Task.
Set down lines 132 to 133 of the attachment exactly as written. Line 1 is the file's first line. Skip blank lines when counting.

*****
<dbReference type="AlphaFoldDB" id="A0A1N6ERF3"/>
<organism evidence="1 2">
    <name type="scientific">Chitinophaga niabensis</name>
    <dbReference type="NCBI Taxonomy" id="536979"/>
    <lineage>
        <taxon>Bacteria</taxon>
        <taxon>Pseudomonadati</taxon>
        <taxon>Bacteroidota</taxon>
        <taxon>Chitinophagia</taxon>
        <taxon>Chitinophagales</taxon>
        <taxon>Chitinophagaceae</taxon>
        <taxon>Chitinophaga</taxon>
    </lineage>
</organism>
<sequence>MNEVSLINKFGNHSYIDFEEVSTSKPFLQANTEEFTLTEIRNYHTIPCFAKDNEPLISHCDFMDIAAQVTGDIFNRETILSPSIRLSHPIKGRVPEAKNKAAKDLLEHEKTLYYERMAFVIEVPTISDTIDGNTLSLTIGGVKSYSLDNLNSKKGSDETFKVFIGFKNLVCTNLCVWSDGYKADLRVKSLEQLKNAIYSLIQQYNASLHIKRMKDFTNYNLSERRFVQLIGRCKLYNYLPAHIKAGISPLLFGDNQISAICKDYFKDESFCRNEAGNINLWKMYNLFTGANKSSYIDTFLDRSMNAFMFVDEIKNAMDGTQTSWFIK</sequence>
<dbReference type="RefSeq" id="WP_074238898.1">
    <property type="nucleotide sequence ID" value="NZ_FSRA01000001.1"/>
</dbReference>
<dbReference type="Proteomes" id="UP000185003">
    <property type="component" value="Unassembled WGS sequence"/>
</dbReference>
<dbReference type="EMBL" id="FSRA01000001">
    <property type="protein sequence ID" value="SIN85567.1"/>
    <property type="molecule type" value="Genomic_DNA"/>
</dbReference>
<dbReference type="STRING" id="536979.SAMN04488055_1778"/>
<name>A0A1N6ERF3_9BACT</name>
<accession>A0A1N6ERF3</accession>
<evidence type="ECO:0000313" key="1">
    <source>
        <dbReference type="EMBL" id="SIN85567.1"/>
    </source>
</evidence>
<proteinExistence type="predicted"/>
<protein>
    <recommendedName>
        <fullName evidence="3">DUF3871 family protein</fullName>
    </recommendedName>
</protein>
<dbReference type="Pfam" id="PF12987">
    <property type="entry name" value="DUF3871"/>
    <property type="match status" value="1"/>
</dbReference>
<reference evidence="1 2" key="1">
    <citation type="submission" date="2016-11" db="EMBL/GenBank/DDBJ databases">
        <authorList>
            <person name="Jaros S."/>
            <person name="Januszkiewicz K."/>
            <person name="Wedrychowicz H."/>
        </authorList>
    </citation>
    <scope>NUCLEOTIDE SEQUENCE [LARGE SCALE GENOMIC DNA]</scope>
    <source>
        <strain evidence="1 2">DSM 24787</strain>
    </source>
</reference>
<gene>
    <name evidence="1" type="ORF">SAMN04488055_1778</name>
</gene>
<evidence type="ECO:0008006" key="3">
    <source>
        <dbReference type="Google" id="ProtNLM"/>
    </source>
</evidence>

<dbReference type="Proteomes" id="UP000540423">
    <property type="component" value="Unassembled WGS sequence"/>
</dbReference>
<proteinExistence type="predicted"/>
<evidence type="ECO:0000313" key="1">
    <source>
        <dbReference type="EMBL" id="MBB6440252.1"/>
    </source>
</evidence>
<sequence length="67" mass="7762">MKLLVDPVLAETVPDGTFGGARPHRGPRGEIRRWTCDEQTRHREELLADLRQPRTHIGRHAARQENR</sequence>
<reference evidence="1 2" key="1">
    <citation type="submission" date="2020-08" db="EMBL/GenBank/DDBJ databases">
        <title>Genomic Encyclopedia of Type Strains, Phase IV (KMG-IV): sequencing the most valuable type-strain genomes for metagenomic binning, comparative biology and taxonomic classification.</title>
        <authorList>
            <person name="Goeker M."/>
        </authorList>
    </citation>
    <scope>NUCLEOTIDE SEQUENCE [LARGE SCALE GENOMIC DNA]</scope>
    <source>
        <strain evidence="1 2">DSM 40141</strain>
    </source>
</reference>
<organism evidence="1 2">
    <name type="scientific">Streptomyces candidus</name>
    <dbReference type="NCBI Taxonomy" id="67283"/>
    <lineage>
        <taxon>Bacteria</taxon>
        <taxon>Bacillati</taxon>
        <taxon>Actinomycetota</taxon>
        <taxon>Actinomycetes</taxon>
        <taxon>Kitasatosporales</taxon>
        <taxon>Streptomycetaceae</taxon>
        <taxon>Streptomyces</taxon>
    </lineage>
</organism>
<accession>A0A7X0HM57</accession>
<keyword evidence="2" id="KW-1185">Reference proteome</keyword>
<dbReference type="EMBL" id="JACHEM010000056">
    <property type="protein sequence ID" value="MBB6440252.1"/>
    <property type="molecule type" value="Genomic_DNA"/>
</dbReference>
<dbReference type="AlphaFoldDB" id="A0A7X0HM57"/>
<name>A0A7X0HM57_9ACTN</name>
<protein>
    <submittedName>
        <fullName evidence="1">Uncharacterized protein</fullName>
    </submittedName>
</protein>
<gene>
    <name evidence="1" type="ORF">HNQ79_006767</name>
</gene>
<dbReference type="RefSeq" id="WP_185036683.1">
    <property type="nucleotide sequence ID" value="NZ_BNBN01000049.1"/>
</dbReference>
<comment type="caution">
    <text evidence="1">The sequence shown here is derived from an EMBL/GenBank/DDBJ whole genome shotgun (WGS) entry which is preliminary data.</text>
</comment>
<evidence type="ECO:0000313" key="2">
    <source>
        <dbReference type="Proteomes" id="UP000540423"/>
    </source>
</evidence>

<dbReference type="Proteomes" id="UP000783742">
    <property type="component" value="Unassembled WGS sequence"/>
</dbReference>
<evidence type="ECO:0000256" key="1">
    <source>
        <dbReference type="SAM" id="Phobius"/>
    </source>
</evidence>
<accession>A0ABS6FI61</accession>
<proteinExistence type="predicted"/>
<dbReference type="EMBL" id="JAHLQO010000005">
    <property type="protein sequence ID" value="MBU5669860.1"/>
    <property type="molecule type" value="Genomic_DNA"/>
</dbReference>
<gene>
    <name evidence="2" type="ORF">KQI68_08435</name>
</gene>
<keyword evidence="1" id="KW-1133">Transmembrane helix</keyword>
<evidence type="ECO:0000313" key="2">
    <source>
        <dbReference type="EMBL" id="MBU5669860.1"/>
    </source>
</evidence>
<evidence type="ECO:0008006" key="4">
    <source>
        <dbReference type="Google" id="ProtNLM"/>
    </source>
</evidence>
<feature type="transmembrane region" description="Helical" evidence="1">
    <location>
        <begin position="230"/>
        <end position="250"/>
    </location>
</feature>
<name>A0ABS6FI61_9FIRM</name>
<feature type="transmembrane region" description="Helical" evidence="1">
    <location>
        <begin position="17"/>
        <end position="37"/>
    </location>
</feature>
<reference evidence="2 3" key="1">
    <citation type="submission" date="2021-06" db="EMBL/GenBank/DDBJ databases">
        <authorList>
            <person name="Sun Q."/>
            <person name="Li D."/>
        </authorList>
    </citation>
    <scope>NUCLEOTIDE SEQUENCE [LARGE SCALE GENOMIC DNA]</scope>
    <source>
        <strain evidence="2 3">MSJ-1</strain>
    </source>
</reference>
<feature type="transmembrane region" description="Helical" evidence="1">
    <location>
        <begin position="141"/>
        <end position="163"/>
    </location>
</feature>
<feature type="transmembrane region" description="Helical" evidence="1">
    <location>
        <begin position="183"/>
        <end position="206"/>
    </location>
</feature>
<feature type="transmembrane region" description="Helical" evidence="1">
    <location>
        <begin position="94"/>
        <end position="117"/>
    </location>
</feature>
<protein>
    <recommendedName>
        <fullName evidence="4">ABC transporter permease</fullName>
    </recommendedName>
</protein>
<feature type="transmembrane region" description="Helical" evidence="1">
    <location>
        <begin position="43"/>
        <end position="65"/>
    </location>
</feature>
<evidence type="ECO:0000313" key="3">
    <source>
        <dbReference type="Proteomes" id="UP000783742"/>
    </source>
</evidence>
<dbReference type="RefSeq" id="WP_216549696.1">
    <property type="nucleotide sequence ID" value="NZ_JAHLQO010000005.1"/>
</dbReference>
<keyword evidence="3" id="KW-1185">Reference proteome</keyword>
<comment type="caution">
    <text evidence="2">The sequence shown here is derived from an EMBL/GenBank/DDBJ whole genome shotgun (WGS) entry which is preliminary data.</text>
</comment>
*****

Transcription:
        <dbReference type="SAM" id="Phobius"/>
    </source>